Oil prices have slid again to their lowest point since April 2004. As of Tuesday, Brent crude dipped to $30.41 while West Texas Intermediate traded at $30.43.
The new lows for this year represent an ongoing selloff as concerns about China’s weakening economy and the lack of production restraints continue. Now, the idea of prices bottoming out around $10 a barrel aren’t sounding as far-fetched as they once did.
While many analysts have given up on predicting how far the oil market could crash, several firms including Morgan Stanley, Goldman Sachs and RBS are forecasting lower and lower settling points. And according to Standard Chartered, the decline may not end until prices hit $10 a barrel.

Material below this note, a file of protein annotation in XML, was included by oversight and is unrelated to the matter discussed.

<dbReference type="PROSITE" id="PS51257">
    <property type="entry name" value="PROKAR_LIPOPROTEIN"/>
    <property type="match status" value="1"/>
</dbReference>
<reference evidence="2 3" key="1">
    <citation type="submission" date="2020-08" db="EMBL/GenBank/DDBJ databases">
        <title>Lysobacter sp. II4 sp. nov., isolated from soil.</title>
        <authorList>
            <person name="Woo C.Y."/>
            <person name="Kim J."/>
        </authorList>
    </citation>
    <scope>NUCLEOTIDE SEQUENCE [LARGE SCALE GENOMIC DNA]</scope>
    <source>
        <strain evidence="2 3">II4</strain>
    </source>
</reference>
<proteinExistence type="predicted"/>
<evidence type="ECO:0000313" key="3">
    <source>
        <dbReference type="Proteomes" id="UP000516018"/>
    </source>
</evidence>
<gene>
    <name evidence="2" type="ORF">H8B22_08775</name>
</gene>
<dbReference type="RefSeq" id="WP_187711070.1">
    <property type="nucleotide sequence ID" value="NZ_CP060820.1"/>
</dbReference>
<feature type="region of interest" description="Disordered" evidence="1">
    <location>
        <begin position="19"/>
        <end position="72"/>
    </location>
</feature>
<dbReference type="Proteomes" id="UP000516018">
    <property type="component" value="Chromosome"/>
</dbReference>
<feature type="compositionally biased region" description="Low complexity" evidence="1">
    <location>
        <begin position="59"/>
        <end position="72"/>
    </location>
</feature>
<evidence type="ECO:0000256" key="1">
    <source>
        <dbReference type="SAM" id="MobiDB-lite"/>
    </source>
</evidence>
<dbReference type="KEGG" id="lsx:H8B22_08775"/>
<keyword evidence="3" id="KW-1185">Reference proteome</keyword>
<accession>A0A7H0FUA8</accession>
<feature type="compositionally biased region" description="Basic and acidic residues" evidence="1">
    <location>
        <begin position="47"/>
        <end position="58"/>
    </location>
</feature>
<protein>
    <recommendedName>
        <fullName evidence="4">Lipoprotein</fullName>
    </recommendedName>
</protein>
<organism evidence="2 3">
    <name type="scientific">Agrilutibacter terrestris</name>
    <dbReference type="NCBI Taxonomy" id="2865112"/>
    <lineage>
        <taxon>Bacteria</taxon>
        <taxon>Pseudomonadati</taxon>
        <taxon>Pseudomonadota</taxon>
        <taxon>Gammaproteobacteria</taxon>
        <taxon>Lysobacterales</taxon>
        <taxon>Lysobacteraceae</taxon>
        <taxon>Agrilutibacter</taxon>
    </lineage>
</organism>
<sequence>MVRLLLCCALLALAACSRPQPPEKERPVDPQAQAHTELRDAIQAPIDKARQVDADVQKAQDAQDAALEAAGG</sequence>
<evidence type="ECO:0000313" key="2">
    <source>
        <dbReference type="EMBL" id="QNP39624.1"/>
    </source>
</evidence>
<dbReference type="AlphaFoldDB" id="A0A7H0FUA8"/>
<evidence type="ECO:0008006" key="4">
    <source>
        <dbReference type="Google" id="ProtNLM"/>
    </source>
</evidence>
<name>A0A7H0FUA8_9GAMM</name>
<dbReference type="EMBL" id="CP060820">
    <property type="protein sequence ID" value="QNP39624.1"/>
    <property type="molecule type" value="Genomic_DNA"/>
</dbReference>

"Given that no fundamental relationship is currently driving the oil market towards any equilibrium, prices are being moved almost entirely by financial flows caused by fluctuations in other asset prices, including the dollar and equity markets," Standard Chartered said.
According to Reuters, oil prices have fallen 18 percent this year already and is on the worst seven-day run since the financial crisis. If they tumble to $10 a barrel, it would be the first time they traded at that price since 1998, during an Asian financial crisis.